Anquan Boldin: Thanks for the Blood, Sweat, and Tears

Rob BursonCorrespondent IApril 20, 2009

GLENDALE, AZ - DECEMBER 30:  Wide receiver Anquan Boldin #81 of the Arizona Cardinals carries the ball against the St. Louis Rams at University of Phoenix Stadium December 30, 2007 in Glendale, Arizona.   The Cardinals won 48-19.  (Photo by Stephen Dunn/Getty Images)

Anquan Boldin is as tough as a barbed-wire sandwich.

What he lacks in speed, he makes up for with physical play and tenacity. He's smart, well-liked in the locker room (chosen offensive captain in 2007) and has been selected to the Pro Bowl three times.

He's a big time player, so whoever forks over the draft picks for his services over the next couple of days is going to be very satisfied with the product.

Arizona will certainly miss him, but here's what his new team is getting.

He was the only rookie in the NFL selected to the Pro Bowl in 2004. Of course, that same year, he was also selected as the NFL Offensive Rookie of the Year.

Though Boldin has been injured throughout the years, he still often manages to pull in more grabs and rack up more yardage than most other receivers who stay healthy all year long.

His injuries are a testament that he's willing to take a thumping for the team, evidenced during the Cardinals' Sept. 28 game against the New York Jets last season.

Down 56-35, with a mere 27 ticks on the clock, Boldin went up after a Kurt Warner pass in the end-zone and got sandwiched between Jets safeties Kerry Rhodes and Eric Smith.

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Boldin suffered jaw and sinus fractures that required surgery. He refused to take pain killers while recovering.

Two games and a bye week later, Boldin was back and he caught nine passes and scored two touchdowns in his return.

Having Boldin on your team is like having a Brandon Marshall without all the off-field legal baggage. Or better yet, Boldin is like a Mike Alstott brought up as a receiver instead of a running back.

Though Fitzgerald managed to steal the spotlight from Boldin in 2008, it probably had a lot to do with defenses deciding to lock down on Anquan and take their chances with Fitzgerald.

Still, Boldin managed to keep pace for over 1,000 yards, even while out those two games with a fractured face.

Between the opponent's 20 and at the goal line, Boldin was the go-to-guy for the Cardinals. The short and quick inside screen was something the opponents could see coming, but rarely could stop last season.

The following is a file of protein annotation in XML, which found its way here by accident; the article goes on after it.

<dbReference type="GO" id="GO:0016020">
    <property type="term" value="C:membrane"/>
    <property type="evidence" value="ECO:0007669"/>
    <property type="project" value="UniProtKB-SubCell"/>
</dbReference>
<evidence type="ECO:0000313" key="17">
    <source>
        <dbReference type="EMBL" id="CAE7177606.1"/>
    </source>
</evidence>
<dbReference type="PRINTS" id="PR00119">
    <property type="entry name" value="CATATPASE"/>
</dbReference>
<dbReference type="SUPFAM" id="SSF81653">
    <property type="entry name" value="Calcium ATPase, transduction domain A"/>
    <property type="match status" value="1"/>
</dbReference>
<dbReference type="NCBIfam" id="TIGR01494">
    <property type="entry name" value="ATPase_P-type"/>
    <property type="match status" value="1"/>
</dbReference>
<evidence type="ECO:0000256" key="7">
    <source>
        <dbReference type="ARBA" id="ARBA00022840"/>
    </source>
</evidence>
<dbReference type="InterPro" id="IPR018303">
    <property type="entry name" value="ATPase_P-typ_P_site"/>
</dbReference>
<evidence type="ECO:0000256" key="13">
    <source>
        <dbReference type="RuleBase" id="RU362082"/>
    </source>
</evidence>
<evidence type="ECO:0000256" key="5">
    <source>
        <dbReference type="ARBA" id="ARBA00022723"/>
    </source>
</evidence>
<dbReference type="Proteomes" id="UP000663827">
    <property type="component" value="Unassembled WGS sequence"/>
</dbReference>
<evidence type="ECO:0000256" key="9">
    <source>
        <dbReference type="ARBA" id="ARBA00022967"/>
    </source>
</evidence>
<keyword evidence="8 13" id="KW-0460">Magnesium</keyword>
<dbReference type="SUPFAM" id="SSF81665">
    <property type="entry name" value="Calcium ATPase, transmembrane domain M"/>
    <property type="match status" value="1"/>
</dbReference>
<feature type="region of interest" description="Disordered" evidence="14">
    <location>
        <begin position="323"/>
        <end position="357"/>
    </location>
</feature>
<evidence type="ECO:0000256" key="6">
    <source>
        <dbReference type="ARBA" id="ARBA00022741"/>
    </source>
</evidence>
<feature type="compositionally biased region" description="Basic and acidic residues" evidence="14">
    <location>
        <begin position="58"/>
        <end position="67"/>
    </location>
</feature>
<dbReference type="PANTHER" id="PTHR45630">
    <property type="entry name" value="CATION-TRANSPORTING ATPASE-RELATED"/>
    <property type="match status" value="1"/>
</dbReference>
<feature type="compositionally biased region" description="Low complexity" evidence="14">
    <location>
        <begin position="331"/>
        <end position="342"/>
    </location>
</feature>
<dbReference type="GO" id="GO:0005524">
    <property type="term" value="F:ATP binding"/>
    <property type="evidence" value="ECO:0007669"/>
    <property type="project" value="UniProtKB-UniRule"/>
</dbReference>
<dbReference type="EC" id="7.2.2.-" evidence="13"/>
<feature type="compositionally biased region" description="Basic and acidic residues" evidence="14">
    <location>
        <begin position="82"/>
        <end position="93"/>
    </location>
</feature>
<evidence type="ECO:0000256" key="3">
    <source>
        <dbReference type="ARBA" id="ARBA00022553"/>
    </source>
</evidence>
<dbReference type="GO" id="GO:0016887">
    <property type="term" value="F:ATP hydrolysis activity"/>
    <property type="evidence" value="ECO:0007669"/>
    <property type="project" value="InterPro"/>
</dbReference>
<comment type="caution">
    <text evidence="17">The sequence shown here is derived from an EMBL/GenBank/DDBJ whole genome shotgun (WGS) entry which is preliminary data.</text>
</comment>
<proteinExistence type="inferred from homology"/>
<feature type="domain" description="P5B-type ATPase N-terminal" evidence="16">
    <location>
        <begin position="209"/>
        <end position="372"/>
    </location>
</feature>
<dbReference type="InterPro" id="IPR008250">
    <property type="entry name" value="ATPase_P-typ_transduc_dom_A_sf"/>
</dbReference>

Boldin was also the go-to guy on the roll to the outside and for the little dump pass, proving that, no matter the situation, if the Cards were in the red zone, and the ball got in Anquan's hands, good things were bound to happen.

The fella just has a feel for the goal line.

He brings a little baggage, but much of it is overplayed.

He indeed has been seen arguing with his offensive coordinator at the most inappropriate of times, but both Todd Haley (who has since moved on) and Boldin, have both publicly stated that they'd team up again if it came down to it.

Though he stormed out of the locker room after the NFC Championship game (the only player not to stay and celebrate), his teammates have forgiven him, and guys like Warner and Fitzgerald have recently stepped up to the plate and offered to renegotiate their own contracts so Anquan can get paid.

There have been injuries, but he's a physical player and physical players get hurt. He recovers quickly and manages to put up Pro Bowl numbers, even when out several games a season.

At 28, he's got two or three potential Pro Bowl years still ahead of him, and those years could propel his team to the edge of postseason greatness, and push a great receiver over the top.

Arizona Cardinals fans owe Anquan Boldin a big "thank you" for his years of putting his body on the line each and every game. He'll certainly be very missed in Arizona.

To the fans of whatever team manages to grab him up this week, get ready for the real deal. Boldin is going to leave his blood, sweat and tears on the field for you every single down.

I have no doubt that, at the end of 2009 (and beyond), you'll be thanking Anquan, too.